In this paper, we summarize the results of an 11-year study of plankton metabolism from Muskegon Lake, a Michigan estuary, to Lake Michigan, one of the Laurentian Great Lakes.  Our results show that the pelagic waters of the drowned river-mouth of Muskegon Lake are highly productive, and that the levels of planktonic production and respiration both decrease systematically as one goes further out into low-productivity Lake Michigan (Figure 1).  However, production decreases more so than respiration along this land-to-lake transect leaving the nearshore waters net autotrophic (CO2 sinks) and the offshore waters net heterotrophic (CO2 sources).  Thus, our findings describe the systematically variable planktonic carbon metabolism in a rapidly changing Great Lakes coastal ecosystem and lay the baseline foundation for monitoring changes in the carbon balance in future years.

Figure 1

Figure 1.  Land to lake linkages and gradients:  Generalized conceptual diagram of systematic variability in planktonic gross production, respiration, and net production along the land-to-lake gradient in aquatic ecosystems (based on the present study) superimposed on an aerial image of the Grand River output into coastal Lake Michigan (looking South).   Both the axes scales are relative, and the horizontal line serves as the “zero carbon balance” reference line.  From Land-to-Lake, carbon metabolism decreases systematically, as the systems switch from a potential carbon sink inland, to a carbon source offshore Rivers and Estuaries express integrated signals from an entire watershed, contributing relatively concentrated plumes of sediment, carbon and nutrients to coastal Great Lakes and the oceans, but those signals are are diluted by time they get to offshore waters.  Knowing how major ecosystem processes change across the coastal ecosystem gradient will enhance our current understanding and capability to predict future changes in such critical land-margin ecosystems.  Aerial photo credit:  Marge Beaver, Photography Plus.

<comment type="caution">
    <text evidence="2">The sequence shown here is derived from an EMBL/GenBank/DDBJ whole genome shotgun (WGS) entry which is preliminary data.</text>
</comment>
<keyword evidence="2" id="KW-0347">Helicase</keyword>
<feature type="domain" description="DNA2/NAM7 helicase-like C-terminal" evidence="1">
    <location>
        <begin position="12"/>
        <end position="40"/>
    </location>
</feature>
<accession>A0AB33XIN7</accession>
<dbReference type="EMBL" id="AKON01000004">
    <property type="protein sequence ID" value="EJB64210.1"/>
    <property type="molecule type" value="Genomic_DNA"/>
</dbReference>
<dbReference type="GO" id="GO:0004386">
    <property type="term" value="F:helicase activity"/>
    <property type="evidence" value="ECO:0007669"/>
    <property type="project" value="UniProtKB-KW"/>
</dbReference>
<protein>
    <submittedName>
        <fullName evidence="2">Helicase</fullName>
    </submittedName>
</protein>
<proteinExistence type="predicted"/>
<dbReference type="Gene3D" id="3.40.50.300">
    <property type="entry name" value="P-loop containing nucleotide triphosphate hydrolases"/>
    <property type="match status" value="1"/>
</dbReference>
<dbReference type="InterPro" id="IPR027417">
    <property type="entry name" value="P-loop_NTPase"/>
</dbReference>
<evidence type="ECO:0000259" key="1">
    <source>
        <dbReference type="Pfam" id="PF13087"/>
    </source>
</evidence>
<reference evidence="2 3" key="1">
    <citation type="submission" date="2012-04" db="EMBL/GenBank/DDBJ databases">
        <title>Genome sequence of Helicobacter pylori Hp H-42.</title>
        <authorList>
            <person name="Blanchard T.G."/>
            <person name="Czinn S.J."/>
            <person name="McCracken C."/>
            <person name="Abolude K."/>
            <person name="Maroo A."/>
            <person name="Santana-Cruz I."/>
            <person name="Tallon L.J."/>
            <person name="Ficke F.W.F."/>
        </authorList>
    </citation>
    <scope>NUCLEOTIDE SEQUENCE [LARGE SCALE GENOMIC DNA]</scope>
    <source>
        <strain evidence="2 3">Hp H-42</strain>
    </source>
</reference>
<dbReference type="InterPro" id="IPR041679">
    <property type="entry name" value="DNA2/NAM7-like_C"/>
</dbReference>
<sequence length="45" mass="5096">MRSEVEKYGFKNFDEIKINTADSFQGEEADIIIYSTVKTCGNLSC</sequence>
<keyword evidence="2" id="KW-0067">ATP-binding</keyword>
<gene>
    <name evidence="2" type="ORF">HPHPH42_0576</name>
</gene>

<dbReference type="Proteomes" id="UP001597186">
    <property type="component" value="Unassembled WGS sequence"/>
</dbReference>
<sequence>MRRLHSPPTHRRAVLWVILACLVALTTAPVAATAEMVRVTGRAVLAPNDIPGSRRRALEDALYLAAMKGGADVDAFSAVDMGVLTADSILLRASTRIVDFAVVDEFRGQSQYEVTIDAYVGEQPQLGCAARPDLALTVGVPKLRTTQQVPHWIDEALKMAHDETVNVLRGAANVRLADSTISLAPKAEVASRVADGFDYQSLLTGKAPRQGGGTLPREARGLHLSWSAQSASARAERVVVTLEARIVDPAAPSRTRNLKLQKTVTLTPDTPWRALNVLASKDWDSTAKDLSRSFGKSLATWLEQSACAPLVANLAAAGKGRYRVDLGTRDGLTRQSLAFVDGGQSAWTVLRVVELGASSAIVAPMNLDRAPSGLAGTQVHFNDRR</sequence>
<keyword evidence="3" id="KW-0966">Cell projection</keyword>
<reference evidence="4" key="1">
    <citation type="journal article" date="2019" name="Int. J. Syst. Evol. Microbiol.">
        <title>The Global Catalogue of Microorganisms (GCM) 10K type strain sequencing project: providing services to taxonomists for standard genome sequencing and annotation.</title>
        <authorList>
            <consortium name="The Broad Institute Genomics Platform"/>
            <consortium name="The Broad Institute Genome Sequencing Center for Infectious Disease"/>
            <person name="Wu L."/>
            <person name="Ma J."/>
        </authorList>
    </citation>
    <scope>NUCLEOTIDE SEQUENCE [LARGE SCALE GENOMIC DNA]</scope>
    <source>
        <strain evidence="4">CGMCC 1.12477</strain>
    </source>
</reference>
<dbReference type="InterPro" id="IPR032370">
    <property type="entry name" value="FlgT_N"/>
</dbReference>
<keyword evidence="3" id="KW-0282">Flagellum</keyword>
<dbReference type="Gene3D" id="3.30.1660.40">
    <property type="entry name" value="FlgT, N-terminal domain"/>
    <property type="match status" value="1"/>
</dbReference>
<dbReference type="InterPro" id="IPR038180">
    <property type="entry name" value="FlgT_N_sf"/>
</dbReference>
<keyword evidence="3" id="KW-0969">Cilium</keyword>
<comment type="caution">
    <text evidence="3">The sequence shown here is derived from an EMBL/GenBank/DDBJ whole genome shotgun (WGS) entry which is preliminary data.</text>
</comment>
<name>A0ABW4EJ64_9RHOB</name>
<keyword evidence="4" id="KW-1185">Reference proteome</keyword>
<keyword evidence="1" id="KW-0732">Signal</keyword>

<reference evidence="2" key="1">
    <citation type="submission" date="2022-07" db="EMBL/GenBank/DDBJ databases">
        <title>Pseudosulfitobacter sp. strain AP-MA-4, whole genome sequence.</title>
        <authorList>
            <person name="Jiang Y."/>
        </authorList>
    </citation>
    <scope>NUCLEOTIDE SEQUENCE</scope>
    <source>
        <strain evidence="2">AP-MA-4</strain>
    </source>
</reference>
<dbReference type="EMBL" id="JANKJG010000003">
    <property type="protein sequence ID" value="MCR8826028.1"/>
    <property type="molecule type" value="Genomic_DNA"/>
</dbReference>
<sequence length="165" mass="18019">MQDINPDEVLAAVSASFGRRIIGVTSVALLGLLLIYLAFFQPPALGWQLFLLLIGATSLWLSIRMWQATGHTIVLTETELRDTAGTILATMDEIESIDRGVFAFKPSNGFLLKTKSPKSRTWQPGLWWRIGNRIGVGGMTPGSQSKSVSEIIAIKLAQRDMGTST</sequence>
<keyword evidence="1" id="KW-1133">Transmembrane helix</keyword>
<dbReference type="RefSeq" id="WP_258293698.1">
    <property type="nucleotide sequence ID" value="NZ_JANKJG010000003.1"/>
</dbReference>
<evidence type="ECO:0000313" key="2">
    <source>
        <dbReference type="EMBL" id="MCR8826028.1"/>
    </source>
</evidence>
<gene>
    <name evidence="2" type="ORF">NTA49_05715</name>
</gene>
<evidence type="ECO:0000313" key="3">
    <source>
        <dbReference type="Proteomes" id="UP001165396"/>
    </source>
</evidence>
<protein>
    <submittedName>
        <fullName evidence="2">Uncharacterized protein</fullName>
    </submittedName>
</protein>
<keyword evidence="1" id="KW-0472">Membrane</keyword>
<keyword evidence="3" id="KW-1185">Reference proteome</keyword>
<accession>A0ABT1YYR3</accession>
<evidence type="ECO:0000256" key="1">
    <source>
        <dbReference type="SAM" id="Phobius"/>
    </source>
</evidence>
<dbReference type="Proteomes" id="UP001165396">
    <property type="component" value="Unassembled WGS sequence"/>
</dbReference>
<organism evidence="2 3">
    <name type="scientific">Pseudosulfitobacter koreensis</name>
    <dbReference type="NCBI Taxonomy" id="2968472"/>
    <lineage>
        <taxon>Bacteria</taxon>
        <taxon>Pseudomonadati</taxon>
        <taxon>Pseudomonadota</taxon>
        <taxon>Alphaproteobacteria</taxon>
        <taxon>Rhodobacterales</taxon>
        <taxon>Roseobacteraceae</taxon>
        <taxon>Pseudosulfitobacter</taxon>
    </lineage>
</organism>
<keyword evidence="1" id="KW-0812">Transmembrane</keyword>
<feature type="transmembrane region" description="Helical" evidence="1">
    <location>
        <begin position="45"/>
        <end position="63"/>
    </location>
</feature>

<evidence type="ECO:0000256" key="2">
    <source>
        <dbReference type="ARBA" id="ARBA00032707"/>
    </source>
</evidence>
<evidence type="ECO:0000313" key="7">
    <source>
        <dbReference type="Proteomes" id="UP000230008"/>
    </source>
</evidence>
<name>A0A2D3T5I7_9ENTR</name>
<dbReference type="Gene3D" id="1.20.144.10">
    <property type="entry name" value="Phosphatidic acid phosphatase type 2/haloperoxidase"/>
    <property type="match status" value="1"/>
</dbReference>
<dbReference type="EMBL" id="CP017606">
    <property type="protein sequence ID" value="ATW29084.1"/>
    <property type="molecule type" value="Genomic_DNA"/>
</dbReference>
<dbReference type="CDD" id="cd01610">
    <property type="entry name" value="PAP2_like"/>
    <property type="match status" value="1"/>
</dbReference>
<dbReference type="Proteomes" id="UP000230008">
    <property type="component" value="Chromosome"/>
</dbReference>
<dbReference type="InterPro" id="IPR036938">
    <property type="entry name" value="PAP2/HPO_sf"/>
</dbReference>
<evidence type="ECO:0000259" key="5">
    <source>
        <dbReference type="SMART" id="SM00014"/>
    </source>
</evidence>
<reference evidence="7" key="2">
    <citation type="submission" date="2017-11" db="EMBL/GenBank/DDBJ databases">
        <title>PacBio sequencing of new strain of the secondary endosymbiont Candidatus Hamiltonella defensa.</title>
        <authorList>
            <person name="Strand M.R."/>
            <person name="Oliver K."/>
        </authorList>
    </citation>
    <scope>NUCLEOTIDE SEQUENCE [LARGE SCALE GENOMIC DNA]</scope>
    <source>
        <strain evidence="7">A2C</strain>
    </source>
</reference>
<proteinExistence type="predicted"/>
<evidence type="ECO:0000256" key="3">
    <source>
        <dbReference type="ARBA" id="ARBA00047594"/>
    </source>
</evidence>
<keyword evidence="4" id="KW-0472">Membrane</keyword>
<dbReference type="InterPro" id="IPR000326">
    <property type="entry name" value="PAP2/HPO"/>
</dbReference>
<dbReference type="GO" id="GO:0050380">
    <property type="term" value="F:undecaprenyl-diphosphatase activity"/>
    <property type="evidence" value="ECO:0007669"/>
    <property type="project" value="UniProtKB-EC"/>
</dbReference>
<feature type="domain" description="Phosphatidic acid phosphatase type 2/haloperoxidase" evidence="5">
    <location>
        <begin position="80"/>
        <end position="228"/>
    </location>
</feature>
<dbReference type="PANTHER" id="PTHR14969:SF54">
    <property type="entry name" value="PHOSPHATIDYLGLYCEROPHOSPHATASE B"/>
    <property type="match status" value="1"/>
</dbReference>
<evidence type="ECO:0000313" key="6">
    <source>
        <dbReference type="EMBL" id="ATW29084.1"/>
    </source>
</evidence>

Such findings are useful to students, researchers and policy makers.  Students can use this information in classes to study the systematic changes within and across a gradient of ecosystems and make comparisons to other distant ecosystems.  They can also use it to study how actions in one area of an ecosystem can show effects in another area.  Researchers can use this data as a baseline in comparison to similar systems in other areas, and to visualize/track changes through time.  They can even expand upon the transect, looking at productivity in the upland tributaries in the watershed, and further offshore and into deeper aphotic waters.  Policy makers can use such information to influence regulations regarding land-use development and nutrient use in the watershed and to combat emerging issues such as eutrophication, harmful algal blooms and climate change mitigation.

Over the years, this decade-long research effort was supported by a NASA Michigan Space Grant Consortium Seed Grant and an EPA Great lake Restoration Initiative Grant.

Reference:

Weinke, A.D., S. T. Kendall, D. J. Kroll, E. A. Strickler, M. E. Weinert, T. M. Holcomb, D. K. Dila, A. A. Defore, M. J. Snider, L. C. Gereaux, B.A. Biddanda (2014).  Systematically variable planktonic carbon metabolism along a land-to-lake gradient in a Great Lakes coastal zone.  Journal of Plankton Research.  Advance Access published August 11, 2014, doi: 10.1093/plankt/fbu066. Link to paper.